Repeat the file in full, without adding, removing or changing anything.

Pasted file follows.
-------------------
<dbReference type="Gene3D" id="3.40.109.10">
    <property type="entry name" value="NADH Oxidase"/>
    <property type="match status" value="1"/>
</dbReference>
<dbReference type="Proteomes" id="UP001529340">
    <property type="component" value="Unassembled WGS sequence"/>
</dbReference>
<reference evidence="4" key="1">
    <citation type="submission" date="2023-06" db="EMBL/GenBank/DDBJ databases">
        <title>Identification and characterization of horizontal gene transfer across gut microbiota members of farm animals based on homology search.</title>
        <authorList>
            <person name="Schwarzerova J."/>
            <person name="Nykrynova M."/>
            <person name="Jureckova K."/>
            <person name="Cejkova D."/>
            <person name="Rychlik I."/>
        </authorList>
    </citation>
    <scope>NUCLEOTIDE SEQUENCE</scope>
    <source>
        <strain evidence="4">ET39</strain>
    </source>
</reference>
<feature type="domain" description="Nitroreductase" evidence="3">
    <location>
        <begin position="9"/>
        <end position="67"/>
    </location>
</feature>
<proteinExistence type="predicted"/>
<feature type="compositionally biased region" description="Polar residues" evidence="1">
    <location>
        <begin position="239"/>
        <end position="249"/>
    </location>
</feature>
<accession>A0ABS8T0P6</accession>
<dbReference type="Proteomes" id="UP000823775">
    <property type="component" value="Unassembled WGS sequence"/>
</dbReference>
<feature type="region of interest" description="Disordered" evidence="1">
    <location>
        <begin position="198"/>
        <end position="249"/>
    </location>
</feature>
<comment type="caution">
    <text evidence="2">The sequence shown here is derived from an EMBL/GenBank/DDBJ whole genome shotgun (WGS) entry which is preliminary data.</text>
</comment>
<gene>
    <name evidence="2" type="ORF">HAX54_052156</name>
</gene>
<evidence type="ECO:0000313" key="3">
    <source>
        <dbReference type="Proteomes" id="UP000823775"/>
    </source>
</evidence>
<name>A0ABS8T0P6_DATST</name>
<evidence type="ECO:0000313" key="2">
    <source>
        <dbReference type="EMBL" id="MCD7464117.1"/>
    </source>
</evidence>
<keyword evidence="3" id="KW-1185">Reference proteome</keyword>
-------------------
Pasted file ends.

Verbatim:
<dbReference type="Gene3D" id="3.40.109.10">
    <property type="entry name" value="NADH Oxidase"/>
    <property type="match status" value="1"/>
</dbReference>
<dbReference type="Proteomes" id="UP001529340">
    <property type="component" value="Unassembled WGS sequence"/>
</dbReference>
<reference evidence="4" key="1">
    <citation type="submission" date="2023-06" db="EMBL/GenBank/DDBJ databases">
        <title>Identification and characterization of horizontal gene transfer across gut microbiota members of farm animals based on homology search.</title>
        <authorList>
            <person name="Schwarzerova J."/>
            <person name="Nykrynova M."/>
            <person name="Jureckova K."/>
            <person name="Cejkova D."/>
            <person name="Rychlik I."/>
        </authorList>
    </citation>
    <scope>NUCLEOTIDE SEQUENCE</scope>
    <source>
        <strain evidence="4">ET39</strain>
    </source>
</reference>
<feature type="domain" description="Nitroreductase" evidence="3">
    <location>
        <begin position="9"/>
        <end position="67"/>
    </location>
</feature>
<proteinExistence type="predicted"/>
<feature type="compositionally biased region" description="Polar residues" evidence="1">
    <location>
        <begin position="239"/>
        <end position="249"/>
    </location>
</feature>
<accession>A0ABS8T0P6</accession>
<dbReference type="Proteomes" id="UP000823775">
    <property type="component" value="Unassembled WGS sequence"/>
</dbReference>
<feature type="region of interest" description="Disordered" evidence="1">
    <location>
        <begin position="198"/>
        <end position="249"/>
    </location>
</feature>
<comment type="caution">
    <text evidence="2">The sequence shown here is derived from an EMBL/GenBank/DDBJ whole genome shotgun (WGS) entry which is preliminary data.</text>
</comment>
<gene>
    <name evidence="2" type="ORF">HAX54_052156</name>
</gene>
<evidence type="ECO:0000313" key="3">
    <source>
        <dbReference type="Proteomes" id="UP000823775"/>
    </source>
</evidence>
<name>A0ABS8T0P6_DATST</name>
<evidence type="ECO:0000313" key="2">
    <source>
        <dbReference type="EMBL" id="MCD7464117.1"/>
    </source>
</evidence>
<keyword evidence="3" id="KW-1185">Reference proteome</keyword>